Western Short Story
He made sure the sun was always behind him, morning or afternoon, cutting the odds in his favor, the odds needing to be evened, if possible, for the runt in any pack in all the West, at his 5-foot flat evened at the top of his head, a shrimp on the back of a gigantic horse of ordinary size, then ever smaller standing in place in a row of two men, each facing death at the other’s hand, people of all orders watching the slice of drama cutting into their day, Hell or Heaven of a sort in the mix.
“Shorty’s in for it,” one would say, in a kind of tempered discontent for the little guy, or, “He’s done for the day and the draw, diddley-do, diddley daw.” The tune always coming up before a shot was fired, and at each end of the meeting, in front of a hundred on-lookers, the little man stood alone in the dusty road of a dozen towns, all five-foot of him upright in the dusty air, like mercy had been exceeded for the hundredth time, and him on the winning end.
For such little men, like Little Joe, they certainly had their persuasions placed in the right order.
Over the course of time, it would be easy to see some gamblers had picked him as a favorite, even at a small gamble, for nobody ever looked more likely to be facing death than him; “dropped-dead for sure any day now, and maybe tonight,” was surely said by one or more on-lookers in the vast crowds that tinniness or littleness gathered up its fans and supporters.
Dueling or quick challenges to the draw do make insatiable demands on groups of on-lookers not directly facing their own deaths, but surely come to the death of another lost soul or a soul about to be lost, to get itself turned loose into eternity. “He can go anyplace in the whole damned universe and get lost in a second, once he gets lost here. There’s no chasing him around once he gets to where he’s going. Not a chance.”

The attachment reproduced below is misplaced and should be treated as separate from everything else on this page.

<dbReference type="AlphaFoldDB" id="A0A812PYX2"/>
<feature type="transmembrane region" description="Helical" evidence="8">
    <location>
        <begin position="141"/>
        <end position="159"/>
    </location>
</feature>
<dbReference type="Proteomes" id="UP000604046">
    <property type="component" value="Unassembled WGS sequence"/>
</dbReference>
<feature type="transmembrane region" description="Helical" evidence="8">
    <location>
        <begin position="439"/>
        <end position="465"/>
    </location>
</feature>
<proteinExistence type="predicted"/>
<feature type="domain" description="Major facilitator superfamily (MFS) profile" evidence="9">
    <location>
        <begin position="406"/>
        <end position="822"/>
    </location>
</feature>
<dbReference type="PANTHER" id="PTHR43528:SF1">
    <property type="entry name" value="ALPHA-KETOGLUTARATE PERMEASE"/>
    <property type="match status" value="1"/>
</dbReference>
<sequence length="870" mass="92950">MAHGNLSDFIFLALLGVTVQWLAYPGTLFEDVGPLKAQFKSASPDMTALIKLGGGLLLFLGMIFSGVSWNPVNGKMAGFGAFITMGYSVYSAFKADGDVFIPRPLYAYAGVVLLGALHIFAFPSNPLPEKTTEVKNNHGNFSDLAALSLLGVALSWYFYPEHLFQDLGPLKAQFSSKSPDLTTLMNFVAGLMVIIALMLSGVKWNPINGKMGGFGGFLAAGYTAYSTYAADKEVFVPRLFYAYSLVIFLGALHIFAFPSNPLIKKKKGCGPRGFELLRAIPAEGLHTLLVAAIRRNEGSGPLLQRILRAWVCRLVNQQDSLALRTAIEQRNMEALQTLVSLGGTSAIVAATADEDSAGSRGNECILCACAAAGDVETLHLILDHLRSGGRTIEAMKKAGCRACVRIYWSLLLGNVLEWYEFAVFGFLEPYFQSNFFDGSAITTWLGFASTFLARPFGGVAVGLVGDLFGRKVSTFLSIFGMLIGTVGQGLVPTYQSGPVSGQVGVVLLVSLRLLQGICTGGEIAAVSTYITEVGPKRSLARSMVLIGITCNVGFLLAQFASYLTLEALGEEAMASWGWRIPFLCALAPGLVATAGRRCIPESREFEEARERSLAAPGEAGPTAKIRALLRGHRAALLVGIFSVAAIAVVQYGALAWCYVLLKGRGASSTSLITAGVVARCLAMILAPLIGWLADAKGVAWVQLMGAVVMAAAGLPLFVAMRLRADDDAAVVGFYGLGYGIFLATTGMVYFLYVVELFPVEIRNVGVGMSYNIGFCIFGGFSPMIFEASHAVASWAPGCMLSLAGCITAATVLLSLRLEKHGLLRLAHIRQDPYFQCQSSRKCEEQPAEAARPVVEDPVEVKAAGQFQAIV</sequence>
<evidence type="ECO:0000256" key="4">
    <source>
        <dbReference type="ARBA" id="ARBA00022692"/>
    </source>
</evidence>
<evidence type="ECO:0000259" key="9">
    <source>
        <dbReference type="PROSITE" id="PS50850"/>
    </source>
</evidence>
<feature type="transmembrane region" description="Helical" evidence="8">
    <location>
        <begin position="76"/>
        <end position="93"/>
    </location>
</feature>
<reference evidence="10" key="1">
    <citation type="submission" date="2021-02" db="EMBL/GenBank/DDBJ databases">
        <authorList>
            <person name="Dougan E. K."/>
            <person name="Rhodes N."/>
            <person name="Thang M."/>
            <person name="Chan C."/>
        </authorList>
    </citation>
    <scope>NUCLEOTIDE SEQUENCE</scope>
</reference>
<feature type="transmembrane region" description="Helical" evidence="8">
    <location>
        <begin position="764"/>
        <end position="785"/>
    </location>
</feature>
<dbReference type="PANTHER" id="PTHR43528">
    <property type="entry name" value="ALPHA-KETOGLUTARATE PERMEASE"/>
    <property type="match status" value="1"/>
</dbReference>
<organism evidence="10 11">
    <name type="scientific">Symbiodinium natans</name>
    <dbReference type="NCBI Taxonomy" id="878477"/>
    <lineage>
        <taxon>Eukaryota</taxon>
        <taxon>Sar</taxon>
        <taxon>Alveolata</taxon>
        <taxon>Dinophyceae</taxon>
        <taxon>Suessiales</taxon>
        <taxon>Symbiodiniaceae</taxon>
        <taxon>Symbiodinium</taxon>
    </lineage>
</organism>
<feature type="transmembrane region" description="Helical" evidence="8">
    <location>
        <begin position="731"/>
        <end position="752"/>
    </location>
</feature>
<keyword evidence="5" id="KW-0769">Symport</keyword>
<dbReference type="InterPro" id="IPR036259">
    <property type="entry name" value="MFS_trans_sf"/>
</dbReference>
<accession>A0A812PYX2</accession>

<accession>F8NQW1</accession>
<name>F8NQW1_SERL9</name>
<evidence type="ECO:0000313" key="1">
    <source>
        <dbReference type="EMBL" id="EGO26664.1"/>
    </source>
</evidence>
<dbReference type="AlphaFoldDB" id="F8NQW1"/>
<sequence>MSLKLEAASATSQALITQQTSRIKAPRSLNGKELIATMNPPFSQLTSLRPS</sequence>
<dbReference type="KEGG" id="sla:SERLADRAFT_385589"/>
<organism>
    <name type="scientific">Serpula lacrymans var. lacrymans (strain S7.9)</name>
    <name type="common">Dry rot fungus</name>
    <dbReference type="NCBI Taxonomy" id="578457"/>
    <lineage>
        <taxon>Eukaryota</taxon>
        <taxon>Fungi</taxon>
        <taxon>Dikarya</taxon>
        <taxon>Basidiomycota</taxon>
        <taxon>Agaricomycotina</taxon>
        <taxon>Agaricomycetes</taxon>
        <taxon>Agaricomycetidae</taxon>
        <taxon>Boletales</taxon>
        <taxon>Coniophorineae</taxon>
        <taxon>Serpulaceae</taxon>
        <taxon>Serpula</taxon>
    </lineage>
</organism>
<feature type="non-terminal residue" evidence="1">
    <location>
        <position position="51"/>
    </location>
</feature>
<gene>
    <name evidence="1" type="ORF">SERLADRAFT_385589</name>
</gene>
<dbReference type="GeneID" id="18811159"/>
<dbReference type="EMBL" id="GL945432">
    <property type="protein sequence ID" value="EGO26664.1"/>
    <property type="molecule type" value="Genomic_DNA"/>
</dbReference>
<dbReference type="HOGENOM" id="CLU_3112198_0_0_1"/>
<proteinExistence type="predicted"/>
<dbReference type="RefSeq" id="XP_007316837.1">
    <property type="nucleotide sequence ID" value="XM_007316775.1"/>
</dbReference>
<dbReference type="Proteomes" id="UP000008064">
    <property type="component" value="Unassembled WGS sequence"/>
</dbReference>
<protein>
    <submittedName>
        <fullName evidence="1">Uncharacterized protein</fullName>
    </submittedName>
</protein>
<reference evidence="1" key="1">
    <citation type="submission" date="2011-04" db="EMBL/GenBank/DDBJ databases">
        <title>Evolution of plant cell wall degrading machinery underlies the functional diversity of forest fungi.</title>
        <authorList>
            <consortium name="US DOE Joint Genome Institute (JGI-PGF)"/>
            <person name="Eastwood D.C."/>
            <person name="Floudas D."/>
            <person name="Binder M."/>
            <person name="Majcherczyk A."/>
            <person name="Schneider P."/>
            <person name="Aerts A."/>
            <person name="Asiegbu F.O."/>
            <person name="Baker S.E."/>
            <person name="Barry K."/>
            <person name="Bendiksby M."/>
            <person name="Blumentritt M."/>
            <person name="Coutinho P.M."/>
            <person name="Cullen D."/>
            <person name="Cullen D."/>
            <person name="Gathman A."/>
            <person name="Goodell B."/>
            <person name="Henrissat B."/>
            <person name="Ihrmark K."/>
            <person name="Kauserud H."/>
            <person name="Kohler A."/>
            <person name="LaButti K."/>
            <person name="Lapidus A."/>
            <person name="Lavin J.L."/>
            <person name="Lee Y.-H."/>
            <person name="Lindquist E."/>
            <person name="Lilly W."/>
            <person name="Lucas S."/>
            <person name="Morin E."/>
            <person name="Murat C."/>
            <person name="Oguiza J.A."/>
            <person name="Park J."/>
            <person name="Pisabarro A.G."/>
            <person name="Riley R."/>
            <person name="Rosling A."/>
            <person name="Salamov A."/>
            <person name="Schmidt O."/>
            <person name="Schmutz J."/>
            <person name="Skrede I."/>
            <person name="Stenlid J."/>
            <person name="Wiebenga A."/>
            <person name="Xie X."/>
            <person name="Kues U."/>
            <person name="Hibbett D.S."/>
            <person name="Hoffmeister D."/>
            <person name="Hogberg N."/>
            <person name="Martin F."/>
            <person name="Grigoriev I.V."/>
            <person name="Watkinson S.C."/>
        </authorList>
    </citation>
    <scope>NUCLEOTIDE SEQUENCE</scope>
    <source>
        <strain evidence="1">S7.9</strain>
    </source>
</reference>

His escapes were history to any man mounted on a horse, or who helped drive a herd of cattle, or who helped maintain a fleet of horses, occasionally, for the good of all, he’d join up in a posse to seek a sworn killer, thief, or rustler, and he’d be known right off the bat to be so condemned and so condensed, without a doubt. “There’s more than a shortness of breath if you’ve got a chance to look around.”
Dueling, facing a draw, was not called for just correcting a wrong, but sometimes to feed a passion or temper rushing in one’s spirits, like knocking an enemy down, never plain hating a dueler, but closing the draw to finality, a last scene in a melodrama, winner take all, loser on his back in the dust of a road in a little town getting its piece of excitement, its own due, specially if it landed on a Saturday night, highlight of a weekend; Sundays, all knew, are spent hauling selves back to regular status, “Do or get done,” a boss might say.
Picture it if you can: A lone man, smaller than guesswork, well-packed on his hips, pistols ashine, walks into a saloon and shoves his way onto a piece of the bar, nudging another shrimp of a man out of the way, without a single word of apology, size being the judgment behind the call.